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The National Book Award has announced its longlist for fiction and nonfiction; Jo Livingstone on The Rings of Power

Still from The Rings of Power. Photo: Amazon.  

The National Book Award has announced its longlist for fiction and nonfiction. The finalists will be announced on October 4th. Eight of the ten nominated works of fiction were debuts.   

On September 30th, Bookforum will host a Brooklyn Bookfest event, “Sports Annotated,” based on our summer issue about sports and literature. The panel will feature poet Ross Gay, critic Lindsay Zoladz, and novelist Miranda Popkey in discussion with moderator Thomas Beller. You can get your free tickets to the online event here.

The US Verso Books union has ratified its contract after sixteen months of negotiation. On Twitter, the Verso Books US Guild said, “It is a contract we’re proud of, one produced by staff support and stubbornness, the commitments of our house and of the solidarity that you showed.” 

For the New Yorker, Jo Livingstone reviews Amazon’s new show, The Rings of Power, a prequel to J. R. R. Tolkien’s The Lord of the Rings. Livingstone notes the parallels with HBO’s own prequel, House of the Dragon, based on Tolkien acolyte George R. R. Martin’s book. They write that both shows are not flattered by comparisons: “‘House of the Dragon’ makes ‘The Rings of Power’ seem sexless and low on jokes, whereas the latter makes the former’s landscapes and battle scenes look cheap beside its wild mountain ranges and glorious ocean scenes.”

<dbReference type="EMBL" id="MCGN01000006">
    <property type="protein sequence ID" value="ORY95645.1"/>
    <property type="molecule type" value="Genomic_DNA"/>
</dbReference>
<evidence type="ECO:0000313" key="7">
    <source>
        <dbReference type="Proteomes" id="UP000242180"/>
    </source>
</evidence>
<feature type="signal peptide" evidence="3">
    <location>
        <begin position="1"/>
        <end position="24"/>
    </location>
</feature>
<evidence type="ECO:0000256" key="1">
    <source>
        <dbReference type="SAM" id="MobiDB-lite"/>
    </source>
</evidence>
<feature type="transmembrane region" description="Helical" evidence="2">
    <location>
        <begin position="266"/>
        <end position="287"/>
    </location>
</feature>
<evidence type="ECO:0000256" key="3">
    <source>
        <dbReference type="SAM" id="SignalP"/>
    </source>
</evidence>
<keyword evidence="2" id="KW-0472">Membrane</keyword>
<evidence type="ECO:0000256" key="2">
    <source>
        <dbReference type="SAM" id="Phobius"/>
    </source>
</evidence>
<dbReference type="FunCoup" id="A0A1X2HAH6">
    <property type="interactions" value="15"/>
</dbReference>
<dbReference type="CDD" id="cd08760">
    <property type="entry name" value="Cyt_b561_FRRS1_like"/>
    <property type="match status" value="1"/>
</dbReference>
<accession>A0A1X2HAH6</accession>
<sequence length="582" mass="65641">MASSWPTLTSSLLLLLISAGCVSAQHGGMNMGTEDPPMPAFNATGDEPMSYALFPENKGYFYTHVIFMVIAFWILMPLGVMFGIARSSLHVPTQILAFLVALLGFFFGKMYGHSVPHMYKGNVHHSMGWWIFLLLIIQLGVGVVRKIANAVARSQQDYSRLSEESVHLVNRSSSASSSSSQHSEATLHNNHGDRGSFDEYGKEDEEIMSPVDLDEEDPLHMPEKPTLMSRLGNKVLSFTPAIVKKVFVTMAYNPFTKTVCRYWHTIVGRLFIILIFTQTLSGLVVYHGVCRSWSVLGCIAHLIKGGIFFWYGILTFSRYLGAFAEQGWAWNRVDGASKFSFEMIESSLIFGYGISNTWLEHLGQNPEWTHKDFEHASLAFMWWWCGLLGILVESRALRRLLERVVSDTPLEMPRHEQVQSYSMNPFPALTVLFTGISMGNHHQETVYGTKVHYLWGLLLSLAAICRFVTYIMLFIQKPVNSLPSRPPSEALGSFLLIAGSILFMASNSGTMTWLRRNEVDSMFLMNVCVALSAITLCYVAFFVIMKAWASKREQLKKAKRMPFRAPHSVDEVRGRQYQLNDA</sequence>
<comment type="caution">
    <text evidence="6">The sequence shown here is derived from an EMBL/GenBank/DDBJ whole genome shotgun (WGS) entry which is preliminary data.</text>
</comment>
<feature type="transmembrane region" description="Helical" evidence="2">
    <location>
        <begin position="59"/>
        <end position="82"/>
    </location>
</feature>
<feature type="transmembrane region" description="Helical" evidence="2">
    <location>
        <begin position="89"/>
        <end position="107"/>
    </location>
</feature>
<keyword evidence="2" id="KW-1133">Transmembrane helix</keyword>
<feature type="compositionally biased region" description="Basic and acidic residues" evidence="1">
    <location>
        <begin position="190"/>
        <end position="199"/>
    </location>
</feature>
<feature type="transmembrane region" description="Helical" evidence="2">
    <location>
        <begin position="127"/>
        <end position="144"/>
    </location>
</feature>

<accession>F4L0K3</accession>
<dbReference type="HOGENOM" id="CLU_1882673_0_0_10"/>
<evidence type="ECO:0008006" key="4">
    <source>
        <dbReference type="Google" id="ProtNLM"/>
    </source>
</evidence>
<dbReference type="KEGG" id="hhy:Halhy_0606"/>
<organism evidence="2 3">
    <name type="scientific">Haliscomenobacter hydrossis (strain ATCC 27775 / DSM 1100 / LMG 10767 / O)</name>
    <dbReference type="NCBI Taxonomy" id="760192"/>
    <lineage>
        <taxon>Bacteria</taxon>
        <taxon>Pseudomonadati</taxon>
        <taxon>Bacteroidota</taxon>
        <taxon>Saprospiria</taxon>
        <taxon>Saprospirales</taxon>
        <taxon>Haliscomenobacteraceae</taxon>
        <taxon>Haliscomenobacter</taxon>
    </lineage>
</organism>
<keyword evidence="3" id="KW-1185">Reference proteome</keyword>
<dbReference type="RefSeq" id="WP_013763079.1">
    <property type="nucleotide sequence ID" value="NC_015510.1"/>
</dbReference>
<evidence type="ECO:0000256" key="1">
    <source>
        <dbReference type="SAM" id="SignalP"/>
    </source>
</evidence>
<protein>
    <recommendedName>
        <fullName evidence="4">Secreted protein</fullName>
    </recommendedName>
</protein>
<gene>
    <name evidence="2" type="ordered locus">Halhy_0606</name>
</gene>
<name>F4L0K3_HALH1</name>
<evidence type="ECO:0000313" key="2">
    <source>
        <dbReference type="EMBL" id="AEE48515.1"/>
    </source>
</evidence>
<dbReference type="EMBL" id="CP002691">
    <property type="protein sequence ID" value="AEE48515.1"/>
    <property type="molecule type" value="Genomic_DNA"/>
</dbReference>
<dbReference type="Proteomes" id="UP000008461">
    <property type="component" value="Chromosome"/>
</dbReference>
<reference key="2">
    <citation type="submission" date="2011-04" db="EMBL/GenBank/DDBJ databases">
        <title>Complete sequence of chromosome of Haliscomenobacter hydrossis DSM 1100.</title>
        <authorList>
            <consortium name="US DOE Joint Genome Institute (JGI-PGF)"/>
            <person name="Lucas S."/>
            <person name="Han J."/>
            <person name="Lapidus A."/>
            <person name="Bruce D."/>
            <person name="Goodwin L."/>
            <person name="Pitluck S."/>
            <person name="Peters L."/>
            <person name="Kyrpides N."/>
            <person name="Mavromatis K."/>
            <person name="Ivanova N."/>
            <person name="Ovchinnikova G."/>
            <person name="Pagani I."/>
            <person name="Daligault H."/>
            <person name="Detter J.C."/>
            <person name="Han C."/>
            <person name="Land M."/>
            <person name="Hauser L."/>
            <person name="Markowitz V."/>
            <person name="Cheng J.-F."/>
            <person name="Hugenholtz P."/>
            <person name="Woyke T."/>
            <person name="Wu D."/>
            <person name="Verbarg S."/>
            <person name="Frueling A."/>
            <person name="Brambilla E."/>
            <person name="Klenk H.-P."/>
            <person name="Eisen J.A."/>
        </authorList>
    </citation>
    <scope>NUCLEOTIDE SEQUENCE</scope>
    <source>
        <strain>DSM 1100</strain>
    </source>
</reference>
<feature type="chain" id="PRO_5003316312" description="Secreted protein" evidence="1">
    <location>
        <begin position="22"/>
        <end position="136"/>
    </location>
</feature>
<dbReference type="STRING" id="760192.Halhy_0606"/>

Erin Somers profiles Joyce Carol Oates for Bustle. Oates’s novel Blonde is being adapted into a Netflix show premiering in late September and Babysitter, her latest novel—one of more than fifty—was published last month. Somers also theorizes about why Oates is so infamous on Twitter: “One, [her tweets] are genuinely funny and/or incendiary. Two, the platform rewards overreaction. Three, it is likely that many people reacting to her public persona, especially younger people, have not read her. They have little context for her other than the way she presents on Twitter, which is as an elder statesperson of literature, who behaves like a shitposter.”